I had already decided a few years ago not to review books that I had been involved in at an earlier stage. The first of my friends to publish a book was Ali Luke, who I met when we were both doing the MA Creative and Life Writing at Goldsmiths. Her novel, Lycopolis, is about a group of roleplayers that sort-of-accidentally summon a demon. It's very good, I enjoyed it. I would love to be able to review it, but I just couldn't separate the-book-as-it-is-now from all the bits and pieces of earlier drafts in my head. When I review a book, I want to be sure that I am reviewing only what made it to the final pages.

My role in the production of The Girl Who Tweeted Wolf was more minor, all I did was proofread it, but still, the idea of reviewing it makes me uncomfortable. He's my boyfriend. It would Just Be Weird. But I wanted to do something to celebrate the book's publication. After a bit of thought I hit upon the idea of doing an interview. Nick and I talk quite frequently about the craft of writing, but I'd never really asked him about where his ideas came from before, so I started typing up questions and emailing them to him.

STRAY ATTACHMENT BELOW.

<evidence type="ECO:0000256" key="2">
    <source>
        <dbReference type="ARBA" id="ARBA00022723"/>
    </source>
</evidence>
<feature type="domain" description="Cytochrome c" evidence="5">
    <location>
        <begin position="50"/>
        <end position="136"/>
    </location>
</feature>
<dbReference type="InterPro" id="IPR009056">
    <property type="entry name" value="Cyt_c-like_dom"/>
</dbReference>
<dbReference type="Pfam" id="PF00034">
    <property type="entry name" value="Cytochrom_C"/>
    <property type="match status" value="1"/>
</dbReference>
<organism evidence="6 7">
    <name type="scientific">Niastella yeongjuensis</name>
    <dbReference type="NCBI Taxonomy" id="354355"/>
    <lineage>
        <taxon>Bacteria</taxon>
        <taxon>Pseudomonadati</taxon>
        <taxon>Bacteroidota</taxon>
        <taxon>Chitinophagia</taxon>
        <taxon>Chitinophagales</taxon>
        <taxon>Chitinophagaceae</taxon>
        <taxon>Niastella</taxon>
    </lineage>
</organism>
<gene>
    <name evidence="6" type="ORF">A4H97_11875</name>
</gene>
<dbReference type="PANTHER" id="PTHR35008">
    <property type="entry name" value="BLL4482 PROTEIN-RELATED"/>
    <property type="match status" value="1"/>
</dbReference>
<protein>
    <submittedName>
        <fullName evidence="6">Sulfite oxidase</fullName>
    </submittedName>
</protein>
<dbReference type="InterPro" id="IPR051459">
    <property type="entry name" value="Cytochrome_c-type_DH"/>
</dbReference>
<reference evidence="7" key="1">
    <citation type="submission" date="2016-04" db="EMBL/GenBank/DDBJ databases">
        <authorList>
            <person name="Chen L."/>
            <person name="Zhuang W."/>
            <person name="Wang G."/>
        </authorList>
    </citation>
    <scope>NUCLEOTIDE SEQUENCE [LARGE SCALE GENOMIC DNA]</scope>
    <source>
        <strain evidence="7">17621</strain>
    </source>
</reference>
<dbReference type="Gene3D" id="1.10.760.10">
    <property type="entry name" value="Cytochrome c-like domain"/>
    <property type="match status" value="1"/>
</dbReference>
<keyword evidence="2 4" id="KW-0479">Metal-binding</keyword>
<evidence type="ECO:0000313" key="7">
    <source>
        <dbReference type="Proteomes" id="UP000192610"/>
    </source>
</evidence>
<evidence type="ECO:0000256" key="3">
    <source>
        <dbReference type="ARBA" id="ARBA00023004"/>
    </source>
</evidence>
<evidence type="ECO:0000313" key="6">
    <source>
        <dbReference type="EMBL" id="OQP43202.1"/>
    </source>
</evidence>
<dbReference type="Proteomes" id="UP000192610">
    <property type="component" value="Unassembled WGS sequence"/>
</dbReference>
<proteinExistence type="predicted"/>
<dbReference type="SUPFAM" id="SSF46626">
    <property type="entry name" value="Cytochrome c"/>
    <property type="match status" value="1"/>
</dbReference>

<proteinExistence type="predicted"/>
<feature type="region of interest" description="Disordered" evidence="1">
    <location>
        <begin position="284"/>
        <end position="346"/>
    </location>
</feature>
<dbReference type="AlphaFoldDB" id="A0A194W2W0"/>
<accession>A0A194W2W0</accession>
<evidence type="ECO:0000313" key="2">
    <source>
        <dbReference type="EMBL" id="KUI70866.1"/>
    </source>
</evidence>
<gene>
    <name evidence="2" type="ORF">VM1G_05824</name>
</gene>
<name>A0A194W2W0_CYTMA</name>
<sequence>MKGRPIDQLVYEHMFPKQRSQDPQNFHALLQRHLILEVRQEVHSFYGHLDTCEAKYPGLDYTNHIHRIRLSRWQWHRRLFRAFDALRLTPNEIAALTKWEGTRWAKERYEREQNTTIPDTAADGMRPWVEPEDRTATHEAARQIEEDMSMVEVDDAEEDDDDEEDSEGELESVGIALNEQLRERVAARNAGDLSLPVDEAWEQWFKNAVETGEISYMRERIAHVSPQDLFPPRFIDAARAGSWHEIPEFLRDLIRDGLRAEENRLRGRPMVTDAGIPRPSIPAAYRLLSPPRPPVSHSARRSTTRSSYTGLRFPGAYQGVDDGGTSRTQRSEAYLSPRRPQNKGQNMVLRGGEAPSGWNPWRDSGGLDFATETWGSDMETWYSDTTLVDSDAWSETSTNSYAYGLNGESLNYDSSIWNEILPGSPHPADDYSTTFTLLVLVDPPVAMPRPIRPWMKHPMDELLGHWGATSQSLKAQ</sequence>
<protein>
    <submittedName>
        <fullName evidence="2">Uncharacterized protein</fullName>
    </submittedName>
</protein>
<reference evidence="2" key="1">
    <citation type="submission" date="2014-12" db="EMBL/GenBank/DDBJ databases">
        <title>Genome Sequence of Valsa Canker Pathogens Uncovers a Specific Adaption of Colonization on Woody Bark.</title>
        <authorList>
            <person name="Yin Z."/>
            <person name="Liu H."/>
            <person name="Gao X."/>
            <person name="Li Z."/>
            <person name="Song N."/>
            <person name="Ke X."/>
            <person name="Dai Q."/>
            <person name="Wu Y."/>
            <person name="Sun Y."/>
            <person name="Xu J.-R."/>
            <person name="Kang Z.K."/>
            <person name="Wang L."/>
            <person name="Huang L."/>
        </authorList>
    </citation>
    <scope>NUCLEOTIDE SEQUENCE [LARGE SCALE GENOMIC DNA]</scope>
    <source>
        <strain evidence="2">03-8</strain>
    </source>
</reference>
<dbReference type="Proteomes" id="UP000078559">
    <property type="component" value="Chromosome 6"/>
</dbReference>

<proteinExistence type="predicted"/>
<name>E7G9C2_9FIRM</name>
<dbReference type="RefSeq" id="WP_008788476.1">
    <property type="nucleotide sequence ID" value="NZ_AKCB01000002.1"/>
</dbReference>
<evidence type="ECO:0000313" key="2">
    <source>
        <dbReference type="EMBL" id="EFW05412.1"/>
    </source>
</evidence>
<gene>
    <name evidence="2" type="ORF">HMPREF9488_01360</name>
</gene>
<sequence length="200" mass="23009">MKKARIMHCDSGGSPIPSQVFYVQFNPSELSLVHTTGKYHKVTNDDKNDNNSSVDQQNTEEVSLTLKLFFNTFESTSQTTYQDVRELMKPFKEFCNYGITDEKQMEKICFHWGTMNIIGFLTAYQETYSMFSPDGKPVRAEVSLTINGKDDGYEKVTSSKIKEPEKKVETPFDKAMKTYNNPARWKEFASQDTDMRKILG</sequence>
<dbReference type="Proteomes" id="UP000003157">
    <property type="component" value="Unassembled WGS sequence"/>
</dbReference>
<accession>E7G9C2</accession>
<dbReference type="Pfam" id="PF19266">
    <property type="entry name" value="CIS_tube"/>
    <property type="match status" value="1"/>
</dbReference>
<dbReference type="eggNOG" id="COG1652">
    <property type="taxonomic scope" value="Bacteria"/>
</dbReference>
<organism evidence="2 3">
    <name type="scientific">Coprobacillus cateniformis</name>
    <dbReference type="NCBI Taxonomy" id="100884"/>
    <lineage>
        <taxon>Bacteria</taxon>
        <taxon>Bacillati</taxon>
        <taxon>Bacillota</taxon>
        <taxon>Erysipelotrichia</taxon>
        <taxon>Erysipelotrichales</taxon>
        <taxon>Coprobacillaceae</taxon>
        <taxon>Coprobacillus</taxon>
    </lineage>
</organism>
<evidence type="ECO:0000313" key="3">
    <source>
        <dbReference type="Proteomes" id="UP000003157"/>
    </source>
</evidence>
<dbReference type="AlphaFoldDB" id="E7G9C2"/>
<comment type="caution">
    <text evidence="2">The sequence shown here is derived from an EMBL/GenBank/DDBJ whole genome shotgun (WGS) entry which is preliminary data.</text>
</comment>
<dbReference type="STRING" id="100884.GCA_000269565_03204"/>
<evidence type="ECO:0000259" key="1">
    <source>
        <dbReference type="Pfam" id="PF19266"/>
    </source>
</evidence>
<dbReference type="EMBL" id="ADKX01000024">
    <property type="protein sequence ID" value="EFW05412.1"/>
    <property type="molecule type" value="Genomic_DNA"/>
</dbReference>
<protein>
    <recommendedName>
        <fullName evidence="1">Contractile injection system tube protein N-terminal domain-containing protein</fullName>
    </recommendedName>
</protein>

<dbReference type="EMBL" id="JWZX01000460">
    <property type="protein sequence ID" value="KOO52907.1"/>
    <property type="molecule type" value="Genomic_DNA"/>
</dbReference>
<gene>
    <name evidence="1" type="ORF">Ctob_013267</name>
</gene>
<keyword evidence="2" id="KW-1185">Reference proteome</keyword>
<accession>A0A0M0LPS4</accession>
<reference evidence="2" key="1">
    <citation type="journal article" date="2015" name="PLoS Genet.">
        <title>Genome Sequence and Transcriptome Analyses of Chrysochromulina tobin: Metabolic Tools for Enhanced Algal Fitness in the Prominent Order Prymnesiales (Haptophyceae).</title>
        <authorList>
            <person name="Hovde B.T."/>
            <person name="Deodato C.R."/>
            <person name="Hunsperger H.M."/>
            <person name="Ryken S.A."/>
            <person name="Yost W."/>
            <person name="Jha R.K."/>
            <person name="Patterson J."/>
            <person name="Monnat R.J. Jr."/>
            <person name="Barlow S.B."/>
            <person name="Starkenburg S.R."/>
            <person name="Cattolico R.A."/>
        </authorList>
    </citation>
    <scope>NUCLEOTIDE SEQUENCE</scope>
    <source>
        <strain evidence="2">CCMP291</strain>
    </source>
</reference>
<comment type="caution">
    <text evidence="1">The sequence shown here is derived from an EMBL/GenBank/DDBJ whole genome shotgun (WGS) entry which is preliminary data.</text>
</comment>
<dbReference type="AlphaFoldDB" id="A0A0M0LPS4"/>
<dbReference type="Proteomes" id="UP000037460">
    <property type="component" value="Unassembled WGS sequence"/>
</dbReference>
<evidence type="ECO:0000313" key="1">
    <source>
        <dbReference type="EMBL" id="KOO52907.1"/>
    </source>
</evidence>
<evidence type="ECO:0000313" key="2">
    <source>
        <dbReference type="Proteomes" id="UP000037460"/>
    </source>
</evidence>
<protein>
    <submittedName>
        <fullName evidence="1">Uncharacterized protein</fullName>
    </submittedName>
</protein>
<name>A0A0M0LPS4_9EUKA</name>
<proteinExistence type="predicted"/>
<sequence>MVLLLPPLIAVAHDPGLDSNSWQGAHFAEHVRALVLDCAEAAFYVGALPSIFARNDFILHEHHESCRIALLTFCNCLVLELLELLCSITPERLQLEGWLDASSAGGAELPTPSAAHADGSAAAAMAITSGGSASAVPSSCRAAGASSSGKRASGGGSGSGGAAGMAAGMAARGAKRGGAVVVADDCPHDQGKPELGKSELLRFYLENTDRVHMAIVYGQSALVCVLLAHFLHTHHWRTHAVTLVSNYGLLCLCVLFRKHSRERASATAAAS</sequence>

Does it count as nepotism when all you're doing is interviewing your boyfriend for your own relatively minor book blog? He has more Twitter followers than me, hell, he has more Twitter followers than the shared Bookish Brits account at this point. So maybe this is actually sneaky nepotism on his part, because he'll be promoting my blog by tweeting about this interview?

In any case, whoever is the nepotist, here is the interview. I hope you enjoy it.

Let's start with a pretty basic question. How did you come up with the idea?

I watched a lot of odd-couple detective shows and thought "Y'know, if one of them is going to act like a teenager, they might as well be one." After that, a lot of the dynamic, from the way both of them cover up their real selves for silly reasons to their on-off infantile bickering, came pretty naturally.